What Club Would You Use?

I was watching Chella Choi hit a hole in one on the 12th hole at US Women’s Open during the third round. It was a shot over water and she was using an orange ball that tracked into the hole after landing at the front of the green. It was a great shot and the third of the tournament. The question I have is what club did Choi use?

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Golf Strategy: Playing a Par 3

Playing par 3 golf holes usually provides the most exciting time on the golf course. Every player takes the time to plan and consider all the factors that might affect their shot! They line up and focus with hope that the perfect shot is in their bag at that time. Their thoughts shift to the elusive hole-in-one waiting for them at the end of the rainbow!

It is strategy time again! This picture of a player Patrick McLaughlin playing at the Slieve Russell Golf and Country Club, Ballyconnell, Co. Cavan, Ireland. I received this picture last year, but I thought it would be a great hole to see “How you would play this challenging par 3!”

Patrick Mc Laughlin2

The 11th Hole – Heron Haunt. Advice is not to under club!

From the looks of the picture, the hole is about 170 yards (center of the green), downhill to a pin located in the back left. The wind is blowing from left to right. You are playing well and need a birdie to keep your awesome round going! What do you do?

Let us know where you aim, if you play safe, what type of ball shape you would want, and what club you would use! We all want to know!

I am a grateful golfer! See you on the links!

 

 

 

Par 3 – Are They Suppose To Be Easy?

Most courses have at least four par 3 holes. Some will have five or six, but in general four is the normal number. Playing from the blues (furthest back tee box) most par 3s will play between 160 – 185 yards; challenging but not demoralizing. Personally, I consider par 3s scoring holes. I expect to birdie at least one per round and par the other three. This may sound a be ambitious, but given the general length of most par 3s, not unrealistic. Additionally, most par 3s are spread evenly throughout the course, which is an advantage because they help with the flow of each round.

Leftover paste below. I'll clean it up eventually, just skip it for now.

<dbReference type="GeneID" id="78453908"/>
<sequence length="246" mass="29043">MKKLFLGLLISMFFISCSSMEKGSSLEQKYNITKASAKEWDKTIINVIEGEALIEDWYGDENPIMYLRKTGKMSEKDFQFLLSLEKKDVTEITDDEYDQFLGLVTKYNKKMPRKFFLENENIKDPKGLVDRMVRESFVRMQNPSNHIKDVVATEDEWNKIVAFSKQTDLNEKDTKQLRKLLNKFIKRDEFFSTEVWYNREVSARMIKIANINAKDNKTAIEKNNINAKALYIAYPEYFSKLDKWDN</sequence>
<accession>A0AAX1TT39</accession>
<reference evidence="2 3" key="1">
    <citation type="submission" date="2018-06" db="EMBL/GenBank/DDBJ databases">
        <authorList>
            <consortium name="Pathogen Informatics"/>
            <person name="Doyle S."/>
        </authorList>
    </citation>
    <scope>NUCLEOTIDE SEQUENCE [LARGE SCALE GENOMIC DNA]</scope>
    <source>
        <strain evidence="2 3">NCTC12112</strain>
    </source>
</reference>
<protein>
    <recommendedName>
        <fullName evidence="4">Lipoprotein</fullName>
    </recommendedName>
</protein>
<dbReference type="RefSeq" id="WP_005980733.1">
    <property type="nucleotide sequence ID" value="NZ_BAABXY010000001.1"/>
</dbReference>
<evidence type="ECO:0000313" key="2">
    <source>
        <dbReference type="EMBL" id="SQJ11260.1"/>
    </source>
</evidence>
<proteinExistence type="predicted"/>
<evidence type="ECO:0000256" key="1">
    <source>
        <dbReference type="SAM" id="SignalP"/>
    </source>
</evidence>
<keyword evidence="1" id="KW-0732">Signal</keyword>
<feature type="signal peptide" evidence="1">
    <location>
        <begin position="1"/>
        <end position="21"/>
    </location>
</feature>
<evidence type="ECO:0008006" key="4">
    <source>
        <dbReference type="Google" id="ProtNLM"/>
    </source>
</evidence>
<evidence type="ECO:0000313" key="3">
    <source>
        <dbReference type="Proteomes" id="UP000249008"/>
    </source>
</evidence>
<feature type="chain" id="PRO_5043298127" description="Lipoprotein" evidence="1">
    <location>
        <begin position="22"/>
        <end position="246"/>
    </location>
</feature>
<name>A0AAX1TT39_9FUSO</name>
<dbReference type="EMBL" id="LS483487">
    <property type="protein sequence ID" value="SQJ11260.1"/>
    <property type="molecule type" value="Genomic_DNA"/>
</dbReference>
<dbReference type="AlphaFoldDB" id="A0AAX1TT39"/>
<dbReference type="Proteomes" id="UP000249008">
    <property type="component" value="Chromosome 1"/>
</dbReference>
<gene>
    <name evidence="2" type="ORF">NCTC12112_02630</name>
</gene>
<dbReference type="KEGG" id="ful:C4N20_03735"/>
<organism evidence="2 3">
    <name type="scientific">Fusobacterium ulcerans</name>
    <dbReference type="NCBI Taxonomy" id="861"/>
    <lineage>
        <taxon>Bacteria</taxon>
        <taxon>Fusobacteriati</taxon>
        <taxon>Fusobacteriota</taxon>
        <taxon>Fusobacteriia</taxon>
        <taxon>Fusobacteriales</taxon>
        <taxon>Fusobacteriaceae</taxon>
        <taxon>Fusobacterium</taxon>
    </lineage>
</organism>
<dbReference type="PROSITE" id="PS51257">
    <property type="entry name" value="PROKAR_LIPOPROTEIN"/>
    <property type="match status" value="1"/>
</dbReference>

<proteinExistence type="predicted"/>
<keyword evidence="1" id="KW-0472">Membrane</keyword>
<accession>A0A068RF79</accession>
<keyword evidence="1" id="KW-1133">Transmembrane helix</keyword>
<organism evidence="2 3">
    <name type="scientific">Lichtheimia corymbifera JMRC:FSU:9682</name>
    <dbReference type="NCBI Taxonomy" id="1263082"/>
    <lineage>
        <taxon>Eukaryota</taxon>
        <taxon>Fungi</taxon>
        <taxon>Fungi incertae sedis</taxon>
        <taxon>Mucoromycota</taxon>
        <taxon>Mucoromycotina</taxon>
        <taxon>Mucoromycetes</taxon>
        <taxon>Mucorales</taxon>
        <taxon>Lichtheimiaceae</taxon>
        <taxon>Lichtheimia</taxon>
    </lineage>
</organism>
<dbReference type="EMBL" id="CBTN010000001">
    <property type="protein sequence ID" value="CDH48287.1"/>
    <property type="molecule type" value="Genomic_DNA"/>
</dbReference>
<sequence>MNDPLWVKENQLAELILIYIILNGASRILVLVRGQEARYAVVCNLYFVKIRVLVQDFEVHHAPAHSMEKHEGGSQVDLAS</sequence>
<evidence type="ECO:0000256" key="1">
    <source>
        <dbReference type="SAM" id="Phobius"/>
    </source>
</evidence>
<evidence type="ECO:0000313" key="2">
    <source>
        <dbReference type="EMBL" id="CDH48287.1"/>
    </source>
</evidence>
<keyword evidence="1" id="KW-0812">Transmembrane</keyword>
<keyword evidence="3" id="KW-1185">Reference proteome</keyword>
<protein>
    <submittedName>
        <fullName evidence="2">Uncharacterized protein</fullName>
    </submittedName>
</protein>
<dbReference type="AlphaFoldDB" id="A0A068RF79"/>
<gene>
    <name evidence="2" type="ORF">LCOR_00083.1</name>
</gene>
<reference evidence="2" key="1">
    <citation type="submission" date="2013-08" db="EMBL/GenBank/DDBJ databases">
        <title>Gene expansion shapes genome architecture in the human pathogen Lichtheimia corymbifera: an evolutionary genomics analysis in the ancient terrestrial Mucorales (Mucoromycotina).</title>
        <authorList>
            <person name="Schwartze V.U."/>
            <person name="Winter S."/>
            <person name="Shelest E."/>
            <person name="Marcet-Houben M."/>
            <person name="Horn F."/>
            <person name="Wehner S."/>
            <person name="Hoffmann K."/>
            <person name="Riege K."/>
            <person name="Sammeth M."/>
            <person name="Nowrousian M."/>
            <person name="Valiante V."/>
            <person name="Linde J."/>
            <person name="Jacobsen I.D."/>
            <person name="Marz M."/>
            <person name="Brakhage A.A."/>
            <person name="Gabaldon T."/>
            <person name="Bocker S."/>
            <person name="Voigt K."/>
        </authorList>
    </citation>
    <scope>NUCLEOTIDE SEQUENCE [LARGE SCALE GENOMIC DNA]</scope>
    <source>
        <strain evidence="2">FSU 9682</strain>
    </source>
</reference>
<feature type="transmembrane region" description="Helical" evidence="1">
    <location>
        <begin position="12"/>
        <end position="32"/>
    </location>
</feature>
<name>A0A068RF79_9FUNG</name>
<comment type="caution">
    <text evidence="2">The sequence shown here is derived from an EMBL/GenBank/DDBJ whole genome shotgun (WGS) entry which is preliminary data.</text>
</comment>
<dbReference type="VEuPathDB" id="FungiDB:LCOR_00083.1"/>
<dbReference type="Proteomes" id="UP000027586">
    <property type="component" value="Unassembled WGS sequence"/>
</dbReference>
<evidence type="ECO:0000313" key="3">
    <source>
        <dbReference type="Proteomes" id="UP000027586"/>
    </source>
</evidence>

hole 1

Hole 1 halfway up the fairway.

 

 

Hole 3 from Tee Box.

Hole 3 from Tee Box.

Well, my confidence of conquering these short holes has taken a bit of hit as of late. My home course of Roundel Glen has a different course set up that challenges even the most experienced amateur. All but one of the par 3s are long, difficult to approach, and well guarded. Adding to the difficulty, when I play in the morning there is very little roll and the ball does not travel as far because it is cold. In addition to their length, the par 3s are placed in more challenging positions which disrupts the normal flow of a golf course. From the blues this is what it looks like:

  • Hole 1 – Par 3 – 210 yards – 3 hybrid;
  • Hole 3 – Par 3 – 205 yards – 3 hybrid;
  • Hole 10 – Par 3 – 200 yards – 3 or 4 hybrid; and
  • Hole 17 – Par 3 – 173 yards – 6 iron or 5 hybrid.

Roundel Glen’s course layout is actually very good. I like the course, but I need some help. I have racked my brain on ways to play these holes. In the middle of the day, I can easily reach the green with the clubs shown, but in the morning it is very difficult. My woods, even choked down, do not work – I have tried.

At this time, I play these holes by trying to hit as close to the green as possible (and sometimes on) and relying on my short game to eek out a par. Not sure there is any other way to play these holes. If you have any suggestions I am all ears!

I am a grateful golfer! Always willing to accept advice!